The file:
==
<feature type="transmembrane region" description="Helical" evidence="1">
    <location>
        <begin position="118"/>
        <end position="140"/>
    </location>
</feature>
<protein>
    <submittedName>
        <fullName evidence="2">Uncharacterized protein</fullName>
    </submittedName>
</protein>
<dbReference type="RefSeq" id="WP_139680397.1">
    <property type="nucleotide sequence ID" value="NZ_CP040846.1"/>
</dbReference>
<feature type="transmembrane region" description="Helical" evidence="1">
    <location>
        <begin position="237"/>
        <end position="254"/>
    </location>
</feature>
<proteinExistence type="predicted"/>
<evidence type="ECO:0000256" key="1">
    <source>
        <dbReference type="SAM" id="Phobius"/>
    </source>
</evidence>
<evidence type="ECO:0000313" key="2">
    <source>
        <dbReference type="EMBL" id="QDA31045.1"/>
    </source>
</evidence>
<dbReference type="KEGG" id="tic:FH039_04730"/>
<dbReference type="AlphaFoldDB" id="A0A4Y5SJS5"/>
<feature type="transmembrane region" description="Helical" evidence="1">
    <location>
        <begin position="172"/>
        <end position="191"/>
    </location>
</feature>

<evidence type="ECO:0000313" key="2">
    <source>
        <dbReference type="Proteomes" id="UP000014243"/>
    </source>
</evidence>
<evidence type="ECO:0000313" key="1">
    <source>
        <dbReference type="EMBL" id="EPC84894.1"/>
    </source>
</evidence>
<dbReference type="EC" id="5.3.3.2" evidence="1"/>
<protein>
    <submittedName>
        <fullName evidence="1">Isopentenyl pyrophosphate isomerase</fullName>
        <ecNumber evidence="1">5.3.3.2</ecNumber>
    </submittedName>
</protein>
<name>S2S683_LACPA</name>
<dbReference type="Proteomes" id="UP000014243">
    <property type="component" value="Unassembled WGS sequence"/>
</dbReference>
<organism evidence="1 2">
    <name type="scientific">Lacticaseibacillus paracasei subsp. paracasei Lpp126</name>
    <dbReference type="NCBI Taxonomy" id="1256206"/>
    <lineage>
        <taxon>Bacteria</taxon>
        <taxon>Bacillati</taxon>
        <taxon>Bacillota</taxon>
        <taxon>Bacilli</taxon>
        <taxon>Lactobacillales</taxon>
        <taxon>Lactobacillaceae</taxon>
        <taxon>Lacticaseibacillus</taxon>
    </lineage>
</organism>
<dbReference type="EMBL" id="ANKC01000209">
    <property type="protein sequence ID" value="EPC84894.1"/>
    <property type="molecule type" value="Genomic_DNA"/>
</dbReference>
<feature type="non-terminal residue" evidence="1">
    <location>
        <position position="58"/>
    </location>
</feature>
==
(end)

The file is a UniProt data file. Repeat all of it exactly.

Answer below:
<feature type="transmembrane region" description="Helical" evidence="1">
    <location>
        <begin position="118"/>
        <end position="140"/>
    </location>
</feature>
<protein>
    <submittedName>
        <fullName evidence="2">Uncharacterized protein</fullName>
    </submittedName>
</protein>
<dbReference type="RefSeq" id="WP_139680397.1">
    <property type="nucleotide sequence ID" value="NZ_CP040846.1"/>
</dbReference>
<feature type="transmembrane region" description="Helical" evidence="1">
    <location>
        <begin position="237"/>
        <end position="254"/>
    </location>
</feature>
<proteinExistence type="predicted"/>
<evidence type="ECO:0000256" key="1">
    <source>
        <dbReference type="SAM" id="Phobius"/>
    </source>
</evidence>
<evidence type="ECO:0000313" key="2">
    <source>
        <dbReference type="EMBL" id="QDA31045.1"/>
    </source>
</evidence>
<dbReference type="KEGG" id="tic:FH039_04730"/>
<dbReference type="AlphaFoldDB" id="A0A4Y5SJS5"/>
<feature type="transmembrane region" description="Helical" evidence="1">
    <location>
        <begin position="172"/>
        <end position="191"/>
    </location>
</feature>

<evidence type="ECO:0000313" key="2">
    <source>
        <dbReference type="Proteomes" id="UP000014243"/>
    </source>
</evidence>
<evidence type="ECO:0000313" key="1">
    <source>
        <dbReference type="EMBL" id="EPC84894.1"/>
    </source>
</evidence>
<dbReference type="EC" id="5.3.3.2" evidence="1"/>
<protein>
    <submittedName>
        <fullName evidence="1">Isopentenyl pyrophosphate isomerase</fullName>
        <ecNumber evidence="1">5.3.3.2</ecNumber>
    </submittedName>
</protein>
<name>S2S683_LACPA</name>
<dbReference type="Proteomes" id="UP000014243">
    <property type="component" value="Unassembled WGS sequence"/>
</dbReference>
<organism evidence="1 2">
    <name type="scientific">Lacticaseibacillus paracasei subsp. paracasei Lpp126</name>
    <dbReference type="NCBI Taxonomy" id="1256206"/>
    <lineage>
        <taxon>Bacteria</taxon>
        <taxon>Bacillati</taxon>
        <taxon>Bacillota</taxon>
        <taxon>Bacilli</taxon>
        <taxon>Lactobacillales</taxon>
        <taxon>Lactobacillaceae</taxon>
        <taxon>Lacticaseibacillus</taxon>
    </lineage>
</organism>
<dbReference type="EMBL" id="ANKC01000209">
    <property type="protein sequence ID" value="EPC84894.1"/>
    <property type="molecule type" value="Genomic_DNA"/>
</dbReference>
<feature type="non-terminal residue" evidence="1">
    <location>
        <position position="58"/>
    </location>
</feature>